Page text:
Can you envision how people feel when suffering — physically, verbally, or emotionally — by the people they should be able to depend on for love, care, and protection?
There are children worldwide witnessing abuse in their everyday life.
People should be equipped to recognize and protect against it. We would like to increase awareness about family violence and where to go if you are impacted by this.
There are many factors that can cause abusive behaviour within families. Underlying anger, inability to communicate, sense of powerlessness, and low self-esteem can all lead to some form of abuse which should never be tolerated. Other factors can be – beliefs about gender, children exposed to role models of dominance and control or children who have not learned to speak up for themselves assertively. They may grow up displaying such attitudes and behaviors themselves.
Children, youth, and adults can be taught to recognize anger arising in themselves or others and to seek understanding of the underlying feelings and needs, rather than lashing out. Focusing on self-awareness, communication, and conflict management helps people learn how to avoid being provoked by anger into acting against their own morals, which deeply reduces self-esteem and often creates a nasty cycle of increasing shame and escalating abuse.
Our hope is that if you are being abused, you will be able to find a way to safely leave the abusive relationship. However, the reality is that for many reasons, some victims are not able to leave an abusive relationship once the abuse begins. If you’re in a physically abusive relationship, please consider the following tips if you are not yet able to leave:
- The abuser may have patterns to his/her abuse. Try to be aware of any signs that show s/he is about to become violent so that you can assess how dangerous the situation may be for you and your children.
- If it looks like violence may happen, try to remove yourself and your children from the situation before the violence begins.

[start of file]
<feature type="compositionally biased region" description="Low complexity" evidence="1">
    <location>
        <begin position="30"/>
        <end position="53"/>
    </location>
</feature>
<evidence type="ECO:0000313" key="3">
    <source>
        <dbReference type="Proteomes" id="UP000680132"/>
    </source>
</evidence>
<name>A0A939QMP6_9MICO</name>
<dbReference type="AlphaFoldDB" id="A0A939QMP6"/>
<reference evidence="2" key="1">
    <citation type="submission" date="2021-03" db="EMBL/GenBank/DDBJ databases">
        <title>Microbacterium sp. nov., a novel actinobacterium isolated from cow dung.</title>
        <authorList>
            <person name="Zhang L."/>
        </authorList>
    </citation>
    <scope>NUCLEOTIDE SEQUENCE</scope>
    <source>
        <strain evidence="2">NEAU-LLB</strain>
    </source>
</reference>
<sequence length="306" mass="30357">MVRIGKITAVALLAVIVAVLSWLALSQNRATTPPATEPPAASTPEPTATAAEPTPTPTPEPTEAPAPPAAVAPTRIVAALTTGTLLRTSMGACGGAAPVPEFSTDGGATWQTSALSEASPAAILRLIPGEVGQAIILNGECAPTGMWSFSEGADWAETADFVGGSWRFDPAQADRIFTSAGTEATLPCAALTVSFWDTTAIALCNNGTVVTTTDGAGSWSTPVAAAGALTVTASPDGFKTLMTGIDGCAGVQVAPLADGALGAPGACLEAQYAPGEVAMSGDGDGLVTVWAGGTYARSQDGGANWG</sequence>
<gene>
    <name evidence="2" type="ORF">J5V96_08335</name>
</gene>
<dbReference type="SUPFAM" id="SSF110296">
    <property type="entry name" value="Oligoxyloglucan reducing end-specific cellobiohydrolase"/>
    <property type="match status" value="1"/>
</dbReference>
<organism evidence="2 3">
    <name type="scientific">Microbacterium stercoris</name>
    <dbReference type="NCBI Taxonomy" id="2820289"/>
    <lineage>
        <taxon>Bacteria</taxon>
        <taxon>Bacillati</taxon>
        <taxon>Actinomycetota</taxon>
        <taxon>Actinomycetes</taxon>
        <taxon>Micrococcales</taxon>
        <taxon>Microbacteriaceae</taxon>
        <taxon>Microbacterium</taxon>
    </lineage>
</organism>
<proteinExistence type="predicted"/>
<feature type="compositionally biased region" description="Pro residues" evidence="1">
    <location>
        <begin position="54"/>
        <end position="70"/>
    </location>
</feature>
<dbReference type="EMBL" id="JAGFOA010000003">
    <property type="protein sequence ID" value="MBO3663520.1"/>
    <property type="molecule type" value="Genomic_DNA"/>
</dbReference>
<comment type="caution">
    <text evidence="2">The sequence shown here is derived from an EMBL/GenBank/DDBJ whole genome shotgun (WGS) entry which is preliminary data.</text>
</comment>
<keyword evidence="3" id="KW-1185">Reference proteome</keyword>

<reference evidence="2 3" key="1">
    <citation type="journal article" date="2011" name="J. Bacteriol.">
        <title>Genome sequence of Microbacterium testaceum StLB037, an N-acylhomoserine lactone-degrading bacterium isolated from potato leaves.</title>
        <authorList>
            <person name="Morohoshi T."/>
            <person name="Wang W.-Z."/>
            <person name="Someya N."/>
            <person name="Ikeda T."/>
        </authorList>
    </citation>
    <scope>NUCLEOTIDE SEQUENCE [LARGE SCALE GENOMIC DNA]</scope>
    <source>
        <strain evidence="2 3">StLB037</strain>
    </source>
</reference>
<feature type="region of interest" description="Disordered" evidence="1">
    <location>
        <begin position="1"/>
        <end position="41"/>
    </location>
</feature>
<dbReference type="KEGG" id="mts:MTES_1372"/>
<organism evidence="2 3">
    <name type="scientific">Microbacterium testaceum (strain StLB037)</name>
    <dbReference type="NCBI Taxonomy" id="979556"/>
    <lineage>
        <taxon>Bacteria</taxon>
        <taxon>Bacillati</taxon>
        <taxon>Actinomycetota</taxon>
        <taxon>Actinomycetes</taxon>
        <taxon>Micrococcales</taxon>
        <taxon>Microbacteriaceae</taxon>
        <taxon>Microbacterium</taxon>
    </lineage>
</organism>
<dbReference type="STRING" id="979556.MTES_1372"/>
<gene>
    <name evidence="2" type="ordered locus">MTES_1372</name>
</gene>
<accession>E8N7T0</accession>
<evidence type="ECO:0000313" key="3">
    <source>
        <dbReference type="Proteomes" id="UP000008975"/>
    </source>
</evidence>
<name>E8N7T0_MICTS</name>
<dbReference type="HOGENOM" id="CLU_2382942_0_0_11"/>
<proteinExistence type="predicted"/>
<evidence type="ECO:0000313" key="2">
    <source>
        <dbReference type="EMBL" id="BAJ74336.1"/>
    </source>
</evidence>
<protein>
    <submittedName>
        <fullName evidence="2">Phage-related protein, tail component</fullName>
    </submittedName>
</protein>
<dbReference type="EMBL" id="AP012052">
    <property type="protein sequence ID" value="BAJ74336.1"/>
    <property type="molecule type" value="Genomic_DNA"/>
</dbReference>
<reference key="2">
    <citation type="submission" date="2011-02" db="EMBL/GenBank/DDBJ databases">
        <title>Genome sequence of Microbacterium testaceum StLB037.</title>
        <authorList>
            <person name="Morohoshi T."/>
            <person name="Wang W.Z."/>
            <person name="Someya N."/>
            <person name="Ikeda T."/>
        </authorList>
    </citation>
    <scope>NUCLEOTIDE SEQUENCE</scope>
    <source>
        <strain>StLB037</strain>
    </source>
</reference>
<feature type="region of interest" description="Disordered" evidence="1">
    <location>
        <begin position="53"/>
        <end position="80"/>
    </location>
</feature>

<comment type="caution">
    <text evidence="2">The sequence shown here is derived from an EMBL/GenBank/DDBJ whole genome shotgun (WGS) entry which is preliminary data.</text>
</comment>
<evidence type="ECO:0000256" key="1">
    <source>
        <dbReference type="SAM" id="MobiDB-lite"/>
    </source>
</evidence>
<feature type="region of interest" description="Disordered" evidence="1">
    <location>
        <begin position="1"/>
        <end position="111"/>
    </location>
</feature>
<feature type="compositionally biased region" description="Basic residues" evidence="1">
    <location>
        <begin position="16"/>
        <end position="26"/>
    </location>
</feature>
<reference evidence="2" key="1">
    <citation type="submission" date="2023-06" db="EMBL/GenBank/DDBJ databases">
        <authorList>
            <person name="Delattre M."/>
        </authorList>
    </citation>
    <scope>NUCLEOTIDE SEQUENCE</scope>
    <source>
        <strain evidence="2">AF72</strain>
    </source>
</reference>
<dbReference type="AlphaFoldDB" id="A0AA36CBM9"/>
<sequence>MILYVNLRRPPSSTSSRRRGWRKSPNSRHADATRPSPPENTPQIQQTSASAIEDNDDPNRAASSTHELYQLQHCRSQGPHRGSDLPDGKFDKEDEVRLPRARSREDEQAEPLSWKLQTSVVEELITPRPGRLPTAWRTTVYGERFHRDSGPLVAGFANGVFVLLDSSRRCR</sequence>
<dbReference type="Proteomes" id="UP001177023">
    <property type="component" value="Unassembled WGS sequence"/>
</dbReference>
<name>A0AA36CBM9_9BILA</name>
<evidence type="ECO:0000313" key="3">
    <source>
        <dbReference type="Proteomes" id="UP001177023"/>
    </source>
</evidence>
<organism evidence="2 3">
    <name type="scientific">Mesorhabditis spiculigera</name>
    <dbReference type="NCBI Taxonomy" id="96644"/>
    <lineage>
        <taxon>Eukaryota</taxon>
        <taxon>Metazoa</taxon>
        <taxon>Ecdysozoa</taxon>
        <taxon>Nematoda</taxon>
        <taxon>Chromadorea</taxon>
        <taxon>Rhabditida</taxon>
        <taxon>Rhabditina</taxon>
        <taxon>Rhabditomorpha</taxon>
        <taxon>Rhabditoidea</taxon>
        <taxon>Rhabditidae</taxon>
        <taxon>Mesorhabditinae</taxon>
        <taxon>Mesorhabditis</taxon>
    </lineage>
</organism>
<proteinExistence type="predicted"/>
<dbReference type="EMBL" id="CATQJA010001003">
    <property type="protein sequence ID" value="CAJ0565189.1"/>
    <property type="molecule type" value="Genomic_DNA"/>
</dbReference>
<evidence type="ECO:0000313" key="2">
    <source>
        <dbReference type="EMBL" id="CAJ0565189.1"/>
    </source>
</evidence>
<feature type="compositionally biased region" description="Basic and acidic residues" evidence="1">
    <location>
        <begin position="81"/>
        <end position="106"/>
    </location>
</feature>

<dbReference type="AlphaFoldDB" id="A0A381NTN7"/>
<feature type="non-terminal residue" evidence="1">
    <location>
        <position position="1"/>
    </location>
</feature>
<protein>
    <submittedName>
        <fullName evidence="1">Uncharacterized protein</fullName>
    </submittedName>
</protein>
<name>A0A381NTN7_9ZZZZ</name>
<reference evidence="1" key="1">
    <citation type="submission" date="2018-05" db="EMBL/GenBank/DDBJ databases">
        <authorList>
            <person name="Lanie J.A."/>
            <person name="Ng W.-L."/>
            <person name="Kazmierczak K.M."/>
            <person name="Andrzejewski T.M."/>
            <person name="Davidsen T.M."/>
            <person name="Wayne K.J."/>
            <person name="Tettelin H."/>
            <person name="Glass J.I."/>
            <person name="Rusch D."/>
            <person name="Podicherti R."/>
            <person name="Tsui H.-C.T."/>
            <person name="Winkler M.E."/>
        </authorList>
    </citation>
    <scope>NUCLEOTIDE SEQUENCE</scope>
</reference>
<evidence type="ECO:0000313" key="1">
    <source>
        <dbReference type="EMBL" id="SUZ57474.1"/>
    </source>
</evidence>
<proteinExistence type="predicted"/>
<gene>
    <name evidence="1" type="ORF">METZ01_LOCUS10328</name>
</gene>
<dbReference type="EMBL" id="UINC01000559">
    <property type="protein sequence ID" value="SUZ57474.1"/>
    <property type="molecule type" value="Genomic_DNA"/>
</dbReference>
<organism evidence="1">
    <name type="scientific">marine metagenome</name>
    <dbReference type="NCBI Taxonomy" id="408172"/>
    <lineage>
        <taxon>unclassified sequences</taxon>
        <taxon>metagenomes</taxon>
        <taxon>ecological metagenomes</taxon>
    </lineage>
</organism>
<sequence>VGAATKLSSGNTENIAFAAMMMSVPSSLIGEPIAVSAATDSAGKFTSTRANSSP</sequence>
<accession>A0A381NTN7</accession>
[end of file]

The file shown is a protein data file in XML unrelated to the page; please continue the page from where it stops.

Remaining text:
- Figure out where the “safer places” are in your home – the places where there aren’t weapons within arm’s reach. If it looks like the abuser is about to hurt you, get to a safer place. Stay out of the kitchen, garage, workshop or other room where items that can be used as weapons are kept.
- If the abuser does start to harm you, don’t run to where the children are; the abuser may hurt them too.
- If there’s no way to escape the violence at that moment, make yourself a small target. Dive into a corner and curl up into a ball. Protect your face and put your arms around each side of your head, wrapping your fingers together.
- Create a plan with your children for when violence happens. Tell them not to get involved if the abuser is hurting you since that may get them hurt. Decide on a code word to let them know that they should leave the house and get help. If the abuser won’t let them leave the house safely, figure out with them where would be a safe place for them to go within the house where they can call for help (such as a room with a lock and a phone). Make sure they know that their first priority is to stay safe, not to physically protect you.
- Tell your children that violence is never right, even when someone they love is being violent. Tell them that the violence isn’t their fault or your fault. Tell them that when anyone is being violent, it is important to keep safe.
- Let friends and neighbors who you trust know what is going on in your home. Make a plan with them so that they know when you need help what to do such as calling the police or banging on your door. Make up a signal with a neighbor, like flashing the lights on and off to alert him/her that you need help.
- If you can, call a domestic violence hotline from time to time to discuss your options and to talk to someone who understands you, even if you feel that you are not ready to leave.
If you can, always have a phone where you know you can get to it. Know the numbers to call for help. You should also document the abuse by taking photographs of bruises and injuries, tell your doctor and get copies of your medical records. Save threatening voicemails, notes and emails and write every incident down on a hidden diary.
There are several ways to seek help and guidance whether you are a youth or an adult. There are many services offered in these types of situations. For example, if you need to talk about safety planning, you need some supportive listening or for referrals and advocacy.
Estella’s Place is a walk-in service for victims of domestic and sexual abuse. The 24-Hour Crisis Line can be contacted on 9423 2422.
Kids Helpline is a free helpline service for children and young adults up to the age of 18 and can be contacted at 649 5437.
TAYA (Teens and Young Adults) Lounge is a place where at-risk youth ages 14-21 can address, build, and strengthen relationships with their peers and families.